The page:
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Foreign Correspondents – An Endangered Species?

36 Foreign Correspondents
An Endangered Species?
Lars Willnat and Jason Martin
Coverage of foreign news by the U.S. media has declined signi cantly in recent years as corporate
owners sought increased profi ts and audiences grew more fragmented. Foreign a airs reporting
is expensive, and many news organizations decided that shrinking budgets are best met by closing
o ces abroad and reducing the number of full-time foreign correspondents.
The public’s changing media consumption habits and the instant availability of free online news
have accelerated this trend. Similarly, a recent study by the Organisation for Economic Co-oper-
ation and Development (OECD 2010: 7) estimates that newspapers in 20 out of 31 OECD coun-
tries face declining readerships, with signifi cant decreases for some (USA, 30%; UK, 21%; Italy,
18%; Spain, 16%; Japan, 16%; Germany, 10%). Especially damaging for the future of the press is
that newspaper readership was found to be lower among younger people who tend to attribute less
importance to print media.
At the same time, new communication technologies have transformed news gathering and its
distribution, allowing for a more open and networked model of reporting international a airs
through social media, news aggregators, and other online tools (Moore 2010). These technologies
have given foreign correspondents quicker access to more diverse news sources, but at the same
time they have challenged the basic de nition of journalism by empowering people, companies,
governments, and other organizations worldwide to participate directly in any public debate. This
has placed the foreign press corps under extreme pressure to compete with alternative news mak-
ers and produce fresh, interesting news around the clock.
To analyze these changes, this chapter will recap the decline in foreign news in the United
States, o er a critical review of research on foreign correspondents, and look at the future of for-
eign correspondence in the United States and elsewhere worldwide.
Decline in Foreign News
The demand for international news has su ered from a series of economic, political, societal, and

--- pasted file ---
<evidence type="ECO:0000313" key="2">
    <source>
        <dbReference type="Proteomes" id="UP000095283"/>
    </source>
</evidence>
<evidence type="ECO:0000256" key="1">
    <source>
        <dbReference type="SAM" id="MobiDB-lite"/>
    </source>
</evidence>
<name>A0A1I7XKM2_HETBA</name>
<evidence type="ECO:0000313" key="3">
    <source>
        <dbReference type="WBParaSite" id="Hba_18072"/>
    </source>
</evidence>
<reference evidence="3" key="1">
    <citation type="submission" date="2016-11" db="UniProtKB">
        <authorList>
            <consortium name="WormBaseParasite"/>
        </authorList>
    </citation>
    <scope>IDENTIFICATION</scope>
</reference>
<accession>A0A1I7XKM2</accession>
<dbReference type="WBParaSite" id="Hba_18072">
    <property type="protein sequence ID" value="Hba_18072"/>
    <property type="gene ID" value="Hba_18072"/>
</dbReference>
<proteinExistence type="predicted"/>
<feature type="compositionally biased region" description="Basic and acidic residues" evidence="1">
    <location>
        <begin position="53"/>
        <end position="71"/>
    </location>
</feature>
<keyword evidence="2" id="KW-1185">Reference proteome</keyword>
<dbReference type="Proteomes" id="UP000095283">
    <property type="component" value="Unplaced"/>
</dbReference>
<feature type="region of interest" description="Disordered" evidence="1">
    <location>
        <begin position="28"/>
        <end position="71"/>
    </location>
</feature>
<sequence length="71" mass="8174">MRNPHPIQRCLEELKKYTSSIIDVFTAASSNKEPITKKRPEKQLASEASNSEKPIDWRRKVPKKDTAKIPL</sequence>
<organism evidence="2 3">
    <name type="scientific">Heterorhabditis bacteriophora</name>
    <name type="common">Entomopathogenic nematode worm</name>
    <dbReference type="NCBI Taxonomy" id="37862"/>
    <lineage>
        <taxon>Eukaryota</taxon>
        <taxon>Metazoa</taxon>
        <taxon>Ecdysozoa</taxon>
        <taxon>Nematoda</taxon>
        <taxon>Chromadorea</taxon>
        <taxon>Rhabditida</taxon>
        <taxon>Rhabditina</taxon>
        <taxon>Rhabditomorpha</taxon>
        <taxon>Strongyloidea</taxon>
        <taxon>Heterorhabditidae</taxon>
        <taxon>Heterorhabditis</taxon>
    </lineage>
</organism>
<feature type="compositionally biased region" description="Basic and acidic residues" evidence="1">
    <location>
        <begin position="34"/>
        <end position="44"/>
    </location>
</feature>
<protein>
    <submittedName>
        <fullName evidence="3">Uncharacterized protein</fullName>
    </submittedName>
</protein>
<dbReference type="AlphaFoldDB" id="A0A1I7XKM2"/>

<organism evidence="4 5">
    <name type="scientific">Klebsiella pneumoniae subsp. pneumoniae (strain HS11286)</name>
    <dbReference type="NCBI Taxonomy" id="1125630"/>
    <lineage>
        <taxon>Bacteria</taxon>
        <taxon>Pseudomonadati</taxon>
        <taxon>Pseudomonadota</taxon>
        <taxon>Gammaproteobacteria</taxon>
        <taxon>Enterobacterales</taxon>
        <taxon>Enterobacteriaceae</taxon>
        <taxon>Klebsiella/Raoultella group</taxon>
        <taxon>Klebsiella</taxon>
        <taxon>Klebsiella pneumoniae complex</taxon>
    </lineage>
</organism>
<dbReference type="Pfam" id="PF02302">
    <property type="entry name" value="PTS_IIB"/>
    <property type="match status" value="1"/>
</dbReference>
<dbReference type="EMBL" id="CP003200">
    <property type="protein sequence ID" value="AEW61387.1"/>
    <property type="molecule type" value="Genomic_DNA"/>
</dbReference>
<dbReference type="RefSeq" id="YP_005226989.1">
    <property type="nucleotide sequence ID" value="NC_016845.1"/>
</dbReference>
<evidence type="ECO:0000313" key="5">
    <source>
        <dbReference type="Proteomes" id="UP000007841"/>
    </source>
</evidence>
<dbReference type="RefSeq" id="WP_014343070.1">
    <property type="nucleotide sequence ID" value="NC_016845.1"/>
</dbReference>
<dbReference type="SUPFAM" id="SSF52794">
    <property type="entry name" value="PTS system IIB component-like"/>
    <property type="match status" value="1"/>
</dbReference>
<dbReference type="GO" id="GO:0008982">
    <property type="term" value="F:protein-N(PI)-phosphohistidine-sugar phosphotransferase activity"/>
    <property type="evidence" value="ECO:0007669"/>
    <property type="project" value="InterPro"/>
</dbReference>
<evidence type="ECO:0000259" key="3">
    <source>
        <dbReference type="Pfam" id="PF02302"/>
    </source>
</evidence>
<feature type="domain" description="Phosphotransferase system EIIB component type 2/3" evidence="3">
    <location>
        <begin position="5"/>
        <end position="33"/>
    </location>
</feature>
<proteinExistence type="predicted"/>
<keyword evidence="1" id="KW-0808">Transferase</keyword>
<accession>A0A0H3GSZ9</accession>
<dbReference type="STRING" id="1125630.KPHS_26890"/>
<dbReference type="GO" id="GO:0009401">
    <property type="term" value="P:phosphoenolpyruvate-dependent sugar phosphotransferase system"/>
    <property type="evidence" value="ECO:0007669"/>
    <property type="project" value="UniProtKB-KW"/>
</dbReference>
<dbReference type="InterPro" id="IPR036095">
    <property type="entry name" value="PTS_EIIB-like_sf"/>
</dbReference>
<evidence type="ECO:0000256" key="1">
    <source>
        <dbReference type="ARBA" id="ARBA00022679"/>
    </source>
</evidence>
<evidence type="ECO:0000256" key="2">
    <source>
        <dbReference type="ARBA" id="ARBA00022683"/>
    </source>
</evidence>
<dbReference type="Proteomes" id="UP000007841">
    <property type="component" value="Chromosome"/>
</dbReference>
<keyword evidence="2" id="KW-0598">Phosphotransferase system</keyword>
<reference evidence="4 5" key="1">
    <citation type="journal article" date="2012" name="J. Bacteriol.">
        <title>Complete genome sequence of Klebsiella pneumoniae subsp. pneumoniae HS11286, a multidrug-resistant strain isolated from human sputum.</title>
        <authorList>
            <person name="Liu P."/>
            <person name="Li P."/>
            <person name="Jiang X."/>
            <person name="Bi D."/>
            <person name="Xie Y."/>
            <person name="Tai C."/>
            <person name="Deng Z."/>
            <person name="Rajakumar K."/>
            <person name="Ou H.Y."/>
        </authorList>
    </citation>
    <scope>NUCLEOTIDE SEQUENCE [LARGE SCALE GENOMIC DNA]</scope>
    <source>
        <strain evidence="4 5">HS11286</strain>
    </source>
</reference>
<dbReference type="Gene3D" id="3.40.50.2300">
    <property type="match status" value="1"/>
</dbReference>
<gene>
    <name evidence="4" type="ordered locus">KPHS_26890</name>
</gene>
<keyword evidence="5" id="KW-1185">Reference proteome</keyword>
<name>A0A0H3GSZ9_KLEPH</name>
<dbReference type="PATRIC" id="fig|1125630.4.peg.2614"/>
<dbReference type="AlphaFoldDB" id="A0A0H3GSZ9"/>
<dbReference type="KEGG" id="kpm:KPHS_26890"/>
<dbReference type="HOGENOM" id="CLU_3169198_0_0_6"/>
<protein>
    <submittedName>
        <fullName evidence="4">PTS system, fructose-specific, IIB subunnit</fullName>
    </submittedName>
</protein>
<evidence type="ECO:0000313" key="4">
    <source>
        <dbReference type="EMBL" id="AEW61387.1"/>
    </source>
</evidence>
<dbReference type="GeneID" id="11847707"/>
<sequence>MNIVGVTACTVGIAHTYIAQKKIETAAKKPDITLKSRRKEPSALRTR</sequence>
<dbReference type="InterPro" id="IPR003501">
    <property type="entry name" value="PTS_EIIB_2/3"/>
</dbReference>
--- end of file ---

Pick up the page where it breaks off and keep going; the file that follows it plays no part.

technological changes. These include the slow but continuing decline of newspapers; the end of
the Cold War, which provided a clear framework and rationale for covering international a airs;
the ensuing loss of attentiveness to foreign a airs among media audiences; the dominance of TV as
the main news medium and its e ect on news content; and an increase in inter-active media that
enable people to select their information themselves (Moisy 1997).
Covering foreign a airs is expensive. According to some estimates (Carroll 2007), an average
foreign newspaper bureau costs $200,000 to $300,000 a year, depending on whether a reporter’s
salary is included. Sambrook (2010) notes that revenues generated by foreign news have never suf-
ciently covered production costs. As a consequence, foreign news has always been subsidized by
profi ts from other parts of a newspaper or broadcast company. As profi ts declined and pressures
496 Lars Willnat and Jason Martin
grew to reduce costs, many news organizations closed their bureaus overseas in favor of sending
local journalists or correspondents to global hot spots as events took place.
U.S. scholars also have argued that declining international news coverage can be attributed to
a waning interest in foreign news (Gitlin 1980; Hallin 1986; Hess 1996; Moisy 1997; Schudson
& Ti t 2005). A survey by the Pew Research Center (2008a) found that most Americans (53%)
track international news when major developments occur, but far fewer (42%) consistently follow
international events. Others found that U.S. audiences “show only a narrow interest in a limited
category of news stories and are generally inattentive to events outside their immediate environ-
ment, especially those in the remote setting” (Tai & Chang 2002: 262).
Given such perceived disinterest, editors have cut back on foreign news. A Pew survey (2008b)
of editors at 259 U.S. newspapers showed that international news was losing ground at greater
rates than any other topic. Roughly two-thirds (64%) of newsroom executives said space devoted
to foreign news had dropped during the past three years. Almost half (46%) said they had drasti-
cally cut resources devoted to foreign news, and only 10% considered foreign news “very essential.”
So it is no surprise that U.S. media organizations have made deep cuts at their foreign news
desks. Former correspondent Jill Carroll (2007), in a study for Harvard’s Shorenstein Center,
estimated in 2007 that small and mid-size U.S. newspapers have reduced their sta s of foreign
correspondents by 30% since 2000. While larger newspapers have made smaller cuts, a recent
census conducted by American Journalism Review found that the number of foreign correspondents
employed by the 10 largest U.S. newspapers dropped 24% from 307 in 2003 to 234 in 2011
(Kumar 2011).
Media observer Jodi Enda (2011) vividly describes the consequences of these cuts for U.S.
The swift decline and, in some cases, wholesale disappearance of original foreign reporting at
some of the nation’s premier papers created a yawning journalistic void. Increasingly, big-city
newspapers relied solely on wire services to provide foreign news. Space tightened again and
again. Local, local, local became louder, louder, louder. No longer did papers have the space
to run fascinating yarns about how people lived in remote, little-known villages thousands of
miles away. They barely had the sta necessary to cover their own backyards. Neither did they